. Pathological gamblers typically are at risk to also use tobacco, alcohol, and other drugs more often than their non-gambling addicted counterparts. Many are also treated for co-occurring disorders or addictions.Compulsive gambling
causes negative consequences in many areas of an individual's life including the psychological, physical, social and work aspects. Addictive gambling can be quite tricky to spot since there are usually no readily apparent symptoms as there are with drug and alcohol addiction. Since gambling doesn't impair an individual's ability to drive or function coherently it may be hard to tell when they are "under the influence" of the disease. Compulsive gambling is usually well concealed by the gambler until finances are out of control. While on the surface it may appear that addiction to gambling is solely for pleasure-seeking, the roots of this addition can also be traced to an attempt to suppress or avoid emotional pain.
Pathological gambling can be categorized into two types: action gambling and escape gambling.
- Action gambling: is the term used when the problem gambler is addicted to the thrill of the risk of gambling. The action itself becomes the drug which the brain wires to need more of to achieve the feeling. Action gambling takes place with other players so the addicted person can become a "winner." This form of gambling is less isolating than "escape gambling." More men tend to fall into this category.
- Escape gambling: is the term used when the problem gambler seeks to erase upseting or painful feelings. The act of gambling is secondary to the numbing effect desired. Escape gamblers prefer to gamble alone like at a slot machine or on internet gambling websites, where they can avoid other people. Women tend to become "escape gamblers."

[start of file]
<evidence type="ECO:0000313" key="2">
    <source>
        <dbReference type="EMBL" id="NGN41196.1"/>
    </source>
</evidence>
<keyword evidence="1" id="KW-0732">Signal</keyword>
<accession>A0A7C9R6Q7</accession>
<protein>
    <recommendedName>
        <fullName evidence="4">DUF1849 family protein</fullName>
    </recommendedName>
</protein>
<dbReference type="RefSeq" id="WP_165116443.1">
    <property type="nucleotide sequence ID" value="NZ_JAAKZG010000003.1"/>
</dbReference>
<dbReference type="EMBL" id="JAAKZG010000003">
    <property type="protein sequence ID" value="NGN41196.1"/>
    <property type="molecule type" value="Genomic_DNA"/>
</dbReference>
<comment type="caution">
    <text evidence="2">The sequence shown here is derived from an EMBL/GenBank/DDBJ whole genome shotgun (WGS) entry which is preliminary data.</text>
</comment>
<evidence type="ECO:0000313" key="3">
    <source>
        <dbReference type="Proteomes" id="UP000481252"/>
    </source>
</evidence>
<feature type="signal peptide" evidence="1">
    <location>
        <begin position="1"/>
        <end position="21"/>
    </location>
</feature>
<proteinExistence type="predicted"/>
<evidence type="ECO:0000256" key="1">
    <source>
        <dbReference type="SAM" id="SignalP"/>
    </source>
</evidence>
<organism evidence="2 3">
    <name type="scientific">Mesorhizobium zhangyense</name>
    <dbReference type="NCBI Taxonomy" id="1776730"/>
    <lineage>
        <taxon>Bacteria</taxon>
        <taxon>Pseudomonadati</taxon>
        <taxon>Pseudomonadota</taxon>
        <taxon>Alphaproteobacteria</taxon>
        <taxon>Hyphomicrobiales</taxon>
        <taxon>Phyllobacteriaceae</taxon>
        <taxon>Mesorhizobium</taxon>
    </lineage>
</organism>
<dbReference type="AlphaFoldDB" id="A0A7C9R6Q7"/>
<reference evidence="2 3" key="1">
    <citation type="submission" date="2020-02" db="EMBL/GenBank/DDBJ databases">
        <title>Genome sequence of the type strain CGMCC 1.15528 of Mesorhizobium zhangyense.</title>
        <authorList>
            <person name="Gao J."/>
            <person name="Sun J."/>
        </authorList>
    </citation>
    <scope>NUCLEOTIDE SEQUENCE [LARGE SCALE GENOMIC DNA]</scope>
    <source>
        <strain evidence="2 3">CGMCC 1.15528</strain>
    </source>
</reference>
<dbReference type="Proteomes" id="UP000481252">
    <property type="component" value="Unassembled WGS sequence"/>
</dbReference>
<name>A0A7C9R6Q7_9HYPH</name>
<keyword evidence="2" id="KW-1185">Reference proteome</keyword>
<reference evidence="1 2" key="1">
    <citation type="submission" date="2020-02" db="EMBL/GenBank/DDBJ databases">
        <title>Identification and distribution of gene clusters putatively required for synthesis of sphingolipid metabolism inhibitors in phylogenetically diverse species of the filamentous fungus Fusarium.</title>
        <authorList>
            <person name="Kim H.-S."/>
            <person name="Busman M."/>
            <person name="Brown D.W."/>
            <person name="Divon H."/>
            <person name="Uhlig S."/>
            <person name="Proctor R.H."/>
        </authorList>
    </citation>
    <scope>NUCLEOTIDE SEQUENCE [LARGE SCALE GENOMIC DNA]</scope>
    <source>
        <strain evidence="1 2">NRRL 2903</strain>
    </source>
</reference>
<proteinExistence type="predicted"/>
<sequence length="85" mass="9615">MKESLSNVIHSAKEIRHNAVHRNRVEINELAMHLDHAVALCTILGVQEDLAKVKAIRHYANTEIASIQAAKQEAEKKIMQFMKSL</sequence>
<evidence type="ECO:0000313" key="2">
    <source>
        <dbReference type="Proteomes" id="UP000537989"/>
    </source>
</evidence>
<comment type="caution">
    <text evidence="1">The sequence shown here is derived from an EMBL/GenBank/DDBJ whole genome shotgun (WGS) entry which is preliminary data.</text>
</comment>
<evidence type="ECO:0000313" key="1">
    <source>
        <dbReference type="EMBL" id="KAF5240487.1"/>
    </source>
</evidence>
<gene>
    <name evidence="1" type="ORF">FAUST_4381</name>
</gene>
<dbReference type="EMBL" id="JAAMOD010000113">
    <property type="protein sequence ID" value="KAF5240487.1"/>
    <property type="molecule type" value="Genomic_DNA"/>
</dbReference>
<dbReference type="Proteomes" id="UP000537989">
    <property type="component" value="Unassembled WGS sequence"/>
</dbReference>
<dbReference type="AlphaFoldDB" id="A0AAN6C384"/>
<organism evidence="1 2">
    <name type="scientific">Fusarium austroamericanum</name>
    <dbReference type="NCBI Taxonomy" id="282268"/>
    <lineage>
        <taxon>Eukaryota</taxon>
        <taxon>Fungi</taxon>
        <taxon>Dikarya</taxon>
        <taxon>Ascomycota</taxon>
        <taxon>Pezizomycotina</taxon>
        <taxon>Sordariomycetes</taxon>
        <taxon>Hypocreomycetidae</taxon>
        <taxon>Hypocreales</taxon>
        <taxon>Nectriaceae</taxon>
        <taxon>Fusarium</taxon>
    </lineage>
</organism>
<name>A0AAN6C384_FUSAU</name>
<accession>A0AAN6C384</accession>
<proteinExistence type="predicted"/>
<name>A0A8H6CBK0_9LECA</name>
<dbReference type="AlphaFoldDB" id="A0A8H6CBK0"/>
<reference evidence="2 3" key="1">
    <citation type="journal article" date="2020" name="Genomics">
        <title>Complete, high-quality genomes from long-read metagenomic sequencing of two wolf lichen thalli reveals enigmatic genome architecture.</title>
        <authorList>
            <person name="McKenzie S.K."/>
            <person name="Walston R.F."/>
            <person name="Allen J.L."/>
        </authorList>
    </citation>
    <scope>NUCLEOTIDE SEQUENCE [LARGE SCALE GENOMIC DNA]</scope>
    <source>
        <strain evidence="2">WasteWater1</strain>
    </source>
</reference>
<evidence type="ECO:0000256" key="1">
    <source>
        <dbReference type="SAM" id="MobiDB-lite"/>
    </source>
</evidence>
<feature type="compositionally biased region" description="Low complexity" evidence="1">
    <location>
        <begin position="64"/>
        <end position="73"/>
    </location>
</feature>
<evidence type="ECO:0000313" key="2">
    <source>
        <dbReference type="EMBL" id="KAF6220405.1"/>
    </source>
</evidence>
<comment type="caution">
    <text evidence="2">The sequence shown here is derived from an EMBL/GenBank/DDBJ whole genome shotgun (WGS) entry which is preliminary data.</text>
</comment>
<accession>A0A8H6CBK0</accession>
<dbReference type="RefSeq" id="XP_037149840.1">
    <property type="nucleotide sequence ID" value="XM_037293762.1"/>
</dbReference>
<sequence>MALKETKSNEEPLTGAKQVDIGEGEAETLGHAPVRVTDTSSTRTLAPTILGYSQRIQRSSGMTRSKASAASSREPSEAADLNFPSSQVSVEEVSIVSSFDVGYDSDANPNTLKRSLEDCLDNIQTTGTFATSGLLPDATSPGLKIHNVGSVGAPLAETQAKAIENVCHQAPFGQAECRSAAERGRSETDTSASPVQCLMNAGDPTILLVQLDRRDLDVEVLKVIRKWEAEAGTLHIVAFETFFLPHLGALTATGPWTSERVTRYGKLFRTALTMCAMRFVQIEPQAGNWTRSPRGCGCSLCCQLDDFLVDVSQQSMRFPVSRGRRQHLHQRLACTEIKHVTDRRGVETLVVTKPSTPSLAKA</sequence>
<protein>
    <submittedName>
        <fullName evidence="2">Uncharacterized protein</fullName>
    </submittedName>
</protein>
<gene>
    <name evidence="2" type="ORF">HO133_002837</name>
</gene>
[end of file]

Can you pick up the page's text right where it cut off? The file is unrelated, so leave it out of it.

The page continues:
The American Psychological Association reports ten diagnostic criteria, for determining the extent of gambling addiction. These criteria from the DSM -IV are:
- Preoccupation - Preoccupied with gambling (e.g., preoccupied with reliving past gambling experiences, handicapping or planning the next venture, or thinking of ways to get money to gamble)
- Tolerance - Needs to gamble with increasing amounts of money in order to achieve the desired excitement
- Withdrawal - Is restless or irritable when attempting to cut down or stop gambling
- Escape - Gambles as a way of escaping from problems or relieving dysphoria (e.g., feelings of helplessness, guilt, anxiety or depression)
- Chasing - After losing money gambling, often returns another day in order to get even ("chasing one's losses"). Chasing is a classical behavior pattern characterizing pathological gambling.
- Lying - Lies to family members, therapists or others to conceal the extent of involvement with gambling
- Illegal acts - Has committed illegal acts (e.g., forgery, fraud, theft or embezzlement) in order to finance gambling
- Risked significant relationship - Has jeopardized or lost a significant relationship, job or educational or career opportunity because of gambling
- Bailout - Has relied on others to provide money to relieve a desperate financial situation caused by gambling
- Loss of control - Has made repeated unsuccessful efforts to control, cut back or stop gambling
- Five or more of these signs = pathological gambler
- Three or four = problem gambler
- One or two = "at risk" gambler